More than conversations: Pharmacists get to the heart of patient-centred care

Pharmacists and their multidisciplinary colleagues explore the contemporary meaning of patient-centred care in relation to digital health records, end-of-life care and mental health peer work among the contrasting perspectives in the latest issue of Pharmacy Growth, Research, Innovation and Training (GRIT).

The Spring issue of the Society of Hospital Pharmacists of Australia (SHPA)’s member-only magazine sees contributors from across the country dig beneath the buzzwords to unearth how truly patient-centred care is shaping patient outcomes, professional practice and Australia’s healthcare system.

SHPA Chief Executive Kristin Michaels says while the concept itself can be hard to pin down, patient-centred care is regarded as a hallmark of progressive and human health systems.

‘With the notion of patient-centred or led care significantly shaping the new edition of the National Safety and Quality Health Service Standards, which come into effect from 2019, it’s imperative that healthcare professionals question how this ideal manifests in their practice.’

Kicking off the conversation, James Grant, Chair of SHPA’s Electronic Medicines Management Leadership Committee gives his take on whether moving to an ‘opt-out’ My Health Record is a leap toward patient-centred care, or a step into a digital minefield.

‘Your average patient is not health trained or exceedingly health literate, and a complete and accurate medical history is the cornerstone of appropriately treating and supporting patients through illness and maintaining good health,’ says James.

In an eye-opening feature authored by Joanne Davis, End of Life Clinical Nurse Consultant and Kerry Watts, Clinical Pharmacy and GRIT Editorial Board Chair we learn how Advance Care Directives are giving individuals, families and healthcare professionals an opportunity to ensure patients come first as they approach end-of-life.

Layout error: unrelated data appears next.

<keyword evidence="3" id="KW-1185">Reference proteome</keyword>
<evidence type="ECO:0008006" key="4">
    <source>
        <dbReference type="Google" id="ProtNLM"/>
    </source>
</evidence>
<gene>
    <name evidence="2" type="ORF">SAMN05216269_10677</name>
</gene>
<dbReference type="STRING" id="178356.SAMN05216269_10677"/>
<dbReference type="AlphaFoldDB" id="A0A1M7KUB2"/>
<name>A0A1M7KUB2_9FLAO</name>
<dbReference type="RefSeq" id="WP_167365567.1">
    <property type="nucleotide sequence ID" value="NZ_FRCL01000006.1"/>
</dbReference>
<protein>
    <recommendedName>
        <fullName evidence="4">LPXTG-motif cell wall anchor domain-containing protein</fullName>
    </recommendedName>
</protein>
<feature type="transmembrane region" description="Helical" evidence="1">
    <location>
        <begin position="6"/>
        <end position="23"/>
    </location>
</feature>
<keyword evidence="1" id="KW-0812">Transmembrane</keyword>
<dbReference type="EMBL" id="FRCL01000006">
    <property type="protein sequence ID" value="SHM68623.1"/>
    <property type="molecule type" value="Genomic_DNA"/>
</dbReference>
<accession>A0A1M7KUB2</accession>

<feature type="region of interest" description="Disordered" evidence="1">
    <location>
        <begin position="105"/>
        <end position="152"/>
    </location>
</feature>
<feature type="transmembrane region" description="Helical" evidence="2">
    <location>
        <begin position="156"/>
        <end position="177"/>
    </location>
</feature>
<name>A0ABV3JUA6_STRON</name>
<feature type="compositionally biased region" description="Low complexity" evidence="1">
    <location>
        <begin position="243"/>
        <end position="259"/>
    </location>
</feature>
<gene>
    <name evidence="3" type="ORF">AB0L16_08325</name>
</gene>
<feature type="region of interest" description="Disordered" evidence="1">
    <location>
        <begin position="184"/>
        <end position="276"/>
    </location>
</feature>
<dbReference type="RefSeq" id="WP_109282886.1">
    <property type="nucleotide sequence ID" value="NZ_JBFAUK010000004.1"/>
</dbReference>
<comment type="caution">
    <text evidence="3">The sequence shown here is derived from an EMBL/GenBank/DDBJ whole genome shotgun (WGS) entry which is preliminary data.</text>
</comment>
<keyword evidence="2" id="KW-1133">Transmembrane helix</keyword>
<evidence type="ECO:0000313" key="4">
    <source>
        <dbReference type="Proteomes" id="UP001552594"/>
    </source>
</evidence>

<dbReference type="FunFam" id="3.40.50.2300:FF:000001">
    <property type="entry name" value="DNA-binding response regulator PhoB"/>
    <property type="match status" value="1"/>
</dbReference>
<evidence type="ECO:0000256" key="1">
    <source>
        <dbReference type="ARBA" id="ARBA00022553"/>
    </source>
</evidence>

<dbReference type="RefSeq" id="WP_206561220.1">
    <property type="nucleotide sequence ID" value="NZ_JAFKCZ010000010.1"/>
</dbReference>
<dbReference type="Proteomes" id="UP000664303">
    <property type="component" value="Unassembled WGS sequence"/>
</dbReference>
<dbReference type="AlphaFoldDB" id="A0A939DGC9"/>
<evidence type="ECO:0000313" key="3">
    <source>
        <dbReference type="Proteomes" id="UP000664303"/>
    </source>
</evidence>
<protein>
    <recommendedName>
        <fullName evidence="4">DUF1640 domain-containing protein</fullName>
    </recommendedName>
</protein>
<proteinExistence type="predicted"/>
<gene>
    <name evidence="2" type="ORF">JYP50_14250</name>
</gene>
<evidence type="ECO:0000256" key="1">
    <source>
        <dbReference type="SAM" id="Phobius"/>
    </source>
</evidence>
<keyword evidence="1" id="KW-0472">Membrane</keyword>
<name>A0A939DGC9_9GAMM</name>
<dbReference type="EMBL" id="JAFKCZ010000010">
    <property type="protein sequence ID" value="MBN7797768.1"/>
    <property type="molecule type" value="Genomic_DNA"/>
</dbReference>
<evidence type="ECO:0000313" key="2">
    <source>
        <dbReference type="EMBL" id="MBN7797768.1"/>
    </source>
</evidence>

Taking us on a personal journey from patient to peer-worker, we hear how Melissa Asta – one of the first generation of professionals qualified with a Certificate IV in Mental Health Peer Work – is bridging the divide between clients and clinicians in achieving patient-led recovery.

‘When you say, “I’m the peer worker” and explain that I have my own experience of mental illness – that I was a client at this very facility, in fact – nine times out of ten, the person’s demeanour totally changes. “You’re one of us,” they say.’

From culturally-appropriate care, to the role of research, and the evolution of innovative pharmacy assistant roles, patient-centred care is interrogated from all angles in the latest Pharmacy GRIT - available free to all SHPA members.

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